For Ania, meeting Clara Casey is a miracle. She never intended to leave Poland - but perhaps a new job in a new country will mend her broken heart? Declan is looking forward to joining the clinic - but what should have been a straightforward six-month posting brings him far more than he expected.
Then there's Father Brian Flynn, whose life is turned upside down when his reputation is threatened; and the beautiful, cheerful nurse, Fiona, who can't leave her troubled past behind...
Comment: Years ago, a friend gave me this book fr my birthday and I'm ashamed to say I only now picked it because I always had this idea the books by this author were dramatic and tragic.
I was proven wrong and although I don't consider this an author to follow religiously from now on, I had a good time reading this book.
In this book we follow the lives of a set of characters, all connected in some way although most of them work in a new clinic for heart diseases.
The main focus is on Clara, the responsible for the clinic for at least an year but who knows what will happen after that. While we follow what happens at work and in her home, we see how every character is important in the big scheme and how simple or complicated relationships can be, depending on one's behavior or choices.
I've written, in my small comment on this book in my goodreads page, that this book makes me think I could be sitting in a cozy cafe drinking tea and listening to gossip on all these characters. The writing style and the way this story develops is very segmented, the plot doesn't follow a linear flow, it's like we gave glimpses and moments in these people's lives and from chapter to chapter we see them getting one step further in their existence.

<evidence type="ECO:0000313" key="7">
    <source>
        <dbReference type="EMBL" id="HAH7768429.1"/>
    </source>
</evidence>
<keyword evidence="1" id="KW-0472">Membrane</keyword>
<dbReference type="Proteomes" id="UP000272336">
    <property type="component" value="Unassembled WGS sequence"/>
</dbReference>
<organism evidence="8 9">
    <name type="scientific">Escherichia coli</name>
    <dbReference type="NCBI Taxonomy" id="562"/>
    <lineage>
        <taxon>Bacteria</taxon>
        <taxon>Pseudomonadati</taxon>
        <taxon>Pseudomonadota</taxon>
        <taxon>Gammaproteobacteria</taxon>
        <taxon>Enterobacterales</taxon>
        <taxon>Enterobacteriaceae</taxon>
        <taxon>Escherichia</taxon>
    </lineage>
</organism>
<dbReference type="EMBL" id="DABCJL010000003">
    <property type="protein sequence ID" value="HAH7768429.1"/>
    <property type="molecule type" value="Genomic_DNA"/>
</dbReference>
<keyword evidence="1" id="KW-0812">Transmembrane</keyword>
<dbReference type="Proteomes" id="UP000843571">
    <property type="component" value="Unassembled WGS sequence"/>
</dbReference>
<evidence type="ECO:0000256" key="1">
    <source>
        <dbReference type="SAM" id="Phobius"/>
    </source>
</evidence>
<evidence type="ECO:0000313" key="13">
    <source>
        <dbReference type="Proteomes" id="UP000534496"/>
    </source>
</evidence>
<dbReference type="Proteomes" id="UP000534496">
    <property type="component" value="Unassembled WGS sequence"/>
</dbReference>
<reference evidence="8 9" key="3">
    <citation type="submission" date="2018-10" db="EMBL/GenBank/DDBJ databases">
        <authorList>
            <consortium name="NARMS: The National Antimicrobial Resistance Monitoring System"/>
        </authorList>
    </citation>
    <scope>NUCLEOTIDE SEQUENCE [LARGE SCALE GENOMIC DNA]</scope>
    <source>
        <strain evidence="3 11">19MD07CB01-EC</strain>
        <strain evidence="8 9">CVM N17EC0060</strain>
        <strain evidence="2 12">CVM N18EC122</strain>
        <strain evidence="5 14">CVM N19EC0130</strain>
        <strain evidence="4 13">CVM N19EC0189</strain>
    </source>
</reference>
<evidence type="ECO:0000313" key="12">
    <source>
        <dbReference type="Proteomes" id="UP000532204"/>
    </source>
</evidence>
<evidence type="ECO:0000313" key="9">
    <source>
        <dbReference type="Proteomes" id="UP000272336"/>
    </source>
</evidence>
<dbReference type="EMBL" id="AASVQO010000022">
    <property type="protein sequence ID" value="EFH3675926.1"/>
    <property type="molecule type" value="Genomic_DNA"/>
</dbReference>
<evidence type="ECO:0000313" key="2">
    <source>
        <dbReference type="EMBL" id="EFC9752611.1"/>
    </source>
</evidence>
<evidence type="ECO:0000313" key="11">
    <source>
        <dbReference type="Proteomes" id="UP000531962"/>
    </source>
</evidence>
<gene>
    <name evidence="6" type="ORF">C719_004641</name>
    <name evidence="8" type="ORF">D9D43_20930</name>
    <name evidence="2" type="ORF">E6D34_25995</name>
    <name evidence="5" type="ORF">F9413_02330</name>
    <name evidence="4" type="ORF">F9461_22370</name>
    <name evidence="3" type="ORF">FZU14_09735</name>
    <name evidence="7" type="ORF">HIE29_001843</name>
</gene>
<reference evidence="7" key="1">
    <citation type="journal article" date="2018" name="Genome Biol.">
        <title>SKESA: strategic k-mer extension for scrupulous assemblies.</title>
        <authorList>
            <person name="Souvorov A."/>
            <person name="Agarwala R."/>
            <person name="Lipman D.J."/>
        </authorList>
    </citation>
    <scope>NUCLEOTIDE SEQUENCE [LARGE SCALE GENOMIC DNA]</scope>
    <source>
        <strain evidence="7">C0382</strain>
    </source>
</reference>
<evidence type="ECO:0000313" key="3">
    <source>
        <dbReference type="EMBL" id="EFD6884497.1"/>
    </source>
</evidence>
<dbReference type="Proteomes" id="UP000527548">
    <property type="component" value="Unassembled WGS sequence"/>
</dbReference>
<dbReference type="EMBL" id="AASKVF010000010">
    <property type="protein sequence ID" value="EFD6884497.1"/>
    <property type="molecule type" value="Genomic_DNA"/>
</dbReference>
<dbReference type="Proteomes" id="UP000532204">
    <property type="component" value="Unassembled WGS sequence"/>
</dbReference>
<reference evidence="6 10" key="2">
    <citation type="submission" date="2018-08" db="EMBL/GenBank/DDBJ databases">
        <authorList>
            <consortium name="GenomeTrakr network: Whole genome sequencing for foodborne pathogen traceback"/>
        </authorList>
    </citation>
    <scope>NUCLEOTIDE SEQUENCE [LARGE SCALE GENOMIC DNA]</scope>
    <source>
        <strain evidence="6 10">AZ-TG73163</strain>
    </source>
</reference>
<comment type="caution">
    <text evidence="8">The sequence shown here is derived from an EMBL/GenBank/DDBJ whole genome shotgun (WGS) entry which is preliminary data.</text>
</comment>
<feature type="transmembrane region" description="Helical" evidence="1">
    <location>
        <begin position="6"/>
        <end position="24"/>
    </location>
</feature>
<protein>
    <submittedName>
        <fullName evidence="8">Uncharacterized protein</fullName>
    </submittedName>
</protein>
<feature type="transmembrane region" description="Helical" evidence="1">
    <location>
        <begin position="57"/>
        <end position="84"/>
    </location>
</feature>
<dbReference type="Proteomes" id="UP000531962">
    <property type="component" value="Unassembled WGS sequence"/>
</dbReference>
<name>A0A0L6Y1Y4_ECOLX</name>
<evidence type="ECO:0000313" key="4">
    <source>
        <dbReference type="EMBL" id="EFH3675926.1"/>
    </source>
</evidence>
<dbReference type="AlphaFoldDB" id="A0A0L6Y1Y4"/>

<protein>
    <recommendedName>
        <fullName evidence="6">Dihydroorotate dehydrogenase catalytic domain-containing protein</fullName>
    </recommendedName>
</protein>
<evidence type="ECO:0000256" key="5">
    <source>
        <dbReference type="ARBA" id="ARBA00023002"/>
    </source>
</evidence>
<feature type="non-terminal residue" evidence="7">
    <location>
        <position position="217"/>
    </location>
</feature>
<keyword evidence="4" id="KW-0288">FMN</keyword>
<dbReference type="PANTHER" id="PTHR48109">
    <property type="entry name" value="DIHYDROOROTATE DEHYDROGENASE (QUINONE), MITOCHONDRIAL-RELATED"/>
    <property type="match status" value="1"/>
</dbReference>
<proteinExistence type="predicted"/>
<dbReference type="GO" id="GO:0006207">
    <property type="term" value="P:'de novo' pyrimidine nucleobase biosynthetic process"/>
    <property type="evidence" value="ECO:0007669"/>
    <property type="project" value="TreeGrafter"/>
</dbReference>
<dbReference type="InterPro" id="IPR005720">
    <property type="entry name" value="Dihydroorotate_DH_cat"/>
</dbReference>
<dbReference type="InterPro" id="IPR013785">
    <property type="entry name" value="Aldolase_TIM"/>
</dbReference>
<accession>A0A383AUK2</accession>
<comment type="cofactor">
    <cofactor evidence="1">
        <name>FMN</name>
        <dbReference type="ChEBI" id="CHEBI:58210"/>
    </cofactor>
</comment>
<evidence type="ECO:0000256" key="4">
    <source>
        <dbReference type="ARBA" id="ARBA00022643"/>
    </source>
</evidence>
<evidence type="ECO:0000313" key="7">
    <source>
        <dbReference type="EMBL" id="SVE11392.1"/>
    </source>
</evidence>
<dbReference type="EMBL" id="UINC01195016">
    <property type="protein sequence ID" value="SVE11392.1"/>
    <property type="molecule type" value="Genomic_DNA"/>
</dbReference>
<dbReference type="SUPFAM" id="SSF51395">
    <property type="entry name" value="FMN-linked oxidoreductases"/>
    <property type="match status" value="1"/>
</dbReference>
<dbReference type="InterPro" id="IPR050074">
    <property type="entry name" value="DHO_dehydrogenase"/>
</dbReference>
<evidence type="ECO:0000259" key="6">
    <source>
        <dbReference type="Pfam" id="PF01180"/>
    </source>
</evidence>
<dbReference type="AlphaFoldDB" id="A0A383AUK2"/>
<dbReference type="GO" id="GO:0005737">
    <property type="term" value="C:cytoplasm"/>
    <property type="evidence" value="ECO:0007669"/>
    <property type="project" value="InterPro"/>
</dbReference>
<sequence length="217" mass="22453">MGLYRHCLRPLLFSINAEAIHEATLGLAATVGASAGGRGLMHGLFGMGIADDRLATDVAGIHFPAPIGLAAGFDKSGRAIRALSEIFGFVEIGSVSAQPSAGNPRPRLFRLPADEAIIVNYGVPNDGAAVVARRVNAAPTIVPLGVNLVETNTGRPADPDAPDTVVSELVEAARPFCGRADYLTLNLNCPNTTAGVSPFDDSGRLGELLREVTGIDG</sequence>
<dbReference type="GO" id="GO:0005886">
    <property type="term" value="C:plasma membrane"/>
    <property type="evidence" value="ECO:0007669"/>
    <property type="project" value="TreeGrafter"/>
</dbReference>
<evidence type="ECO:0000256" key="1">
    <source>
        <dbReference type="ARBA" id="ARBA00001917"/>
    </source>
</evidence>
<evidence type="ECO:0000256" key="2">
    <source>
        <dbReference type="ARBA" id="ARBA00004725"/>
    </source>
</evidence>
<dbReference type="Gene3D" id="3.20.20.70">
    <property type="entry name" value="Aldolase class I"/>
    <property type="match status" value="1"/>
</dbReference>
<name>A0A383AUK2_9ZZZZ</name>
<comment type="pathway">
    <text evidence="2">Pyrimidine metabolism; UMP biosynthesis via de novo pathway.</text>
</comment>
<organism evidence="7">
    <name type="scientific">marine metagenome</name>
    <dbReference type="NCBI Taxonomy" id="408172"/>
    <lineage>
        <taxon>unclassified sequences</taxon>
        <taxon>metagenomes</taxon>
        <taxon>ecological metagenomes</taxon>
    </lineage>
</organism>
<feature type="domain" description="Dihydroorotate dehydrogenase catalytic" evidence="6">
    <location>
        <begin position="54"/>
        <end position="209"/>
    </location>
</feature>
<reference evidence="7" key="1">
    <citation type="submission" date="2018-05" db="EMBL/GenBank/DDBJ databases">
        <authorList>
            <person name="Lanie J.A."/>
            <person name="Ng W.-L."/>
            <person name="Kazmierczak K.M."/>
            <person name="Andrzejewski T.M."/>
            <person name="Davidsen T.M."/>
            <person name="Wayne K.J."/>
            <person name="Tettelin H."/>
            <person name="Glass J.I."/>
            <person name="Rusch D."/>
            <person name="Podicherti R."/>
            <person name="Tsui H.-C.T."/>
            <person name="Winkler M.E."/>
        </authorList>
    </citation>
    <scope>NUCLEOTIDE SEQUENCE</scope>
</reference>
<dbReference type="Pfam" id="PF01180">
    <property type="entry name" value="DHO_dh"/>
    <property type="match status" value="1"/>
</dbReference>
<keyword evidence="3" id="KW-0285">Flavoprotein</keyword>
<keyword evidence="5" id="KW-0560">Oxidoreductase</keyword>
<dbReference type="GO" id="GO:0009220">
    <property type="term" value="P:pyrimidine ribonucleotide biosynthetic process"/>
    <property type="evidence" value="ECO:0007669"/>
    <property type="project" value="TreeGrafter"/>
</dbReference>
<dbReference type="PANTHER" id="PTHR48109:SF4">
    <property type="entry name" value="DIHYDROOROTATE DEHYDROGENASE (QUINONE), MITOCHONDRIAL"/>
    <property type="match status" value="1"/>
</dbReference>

I feel the negative side of this is that, now that I've finished the novel, I never really connected with the characters. I'm not indifferent to them, but we just read about what they do and what they go through, we don't have time to bond with them, nor to feel they have evolved as characters.
The author's style clearly is telling a story, as if this is still a set of those tales of Irish tradition where the story teller just says it like it is, for the listener to make their own mind without the narrator putting their own ideas on anything.
|The Portuguese cover|
The problem of now being shown some things, then, is that the characters remain strangers and distant and very flat.
I shouldn't have liked reading this, then, since it doesn't go anywhere, all the actions the characters do are already premeditated, we just read about it. However, I was interested in reading, I wanted to see what they would do next - even if often predictable - and I wanted to see if the small things we couldn't foresee would happen one way or another.
The end was basic, nothing to gush about but after turning the last page, I felt like I just had known those characters for a little bit and that made me feel settled.
Despite the fact the chapters tend to focus on a character at a time and those closest, this is actually a web of connections related to the clinic where most of them work. I particularly liked the segments related to Ania, a polish emigrant who struggled at first with the language but turned out to be my favorite character in the story.
We do have a lot on the background of each character as the story moves along.
Some characters did show up, apparently from nowhere, who had been in other books by the author but I never felt like I had to read other things to follow this one.
While checking the author's book list (quite big, in fact) I saw there's another book that mentions two characters from this story. I'll definitely read that one to see how the connection is done.
As for this book, no it's not the best thing ever nor is it as intricate as it could but I had a good time reading, as if just laying back and knowing what was going on with these people...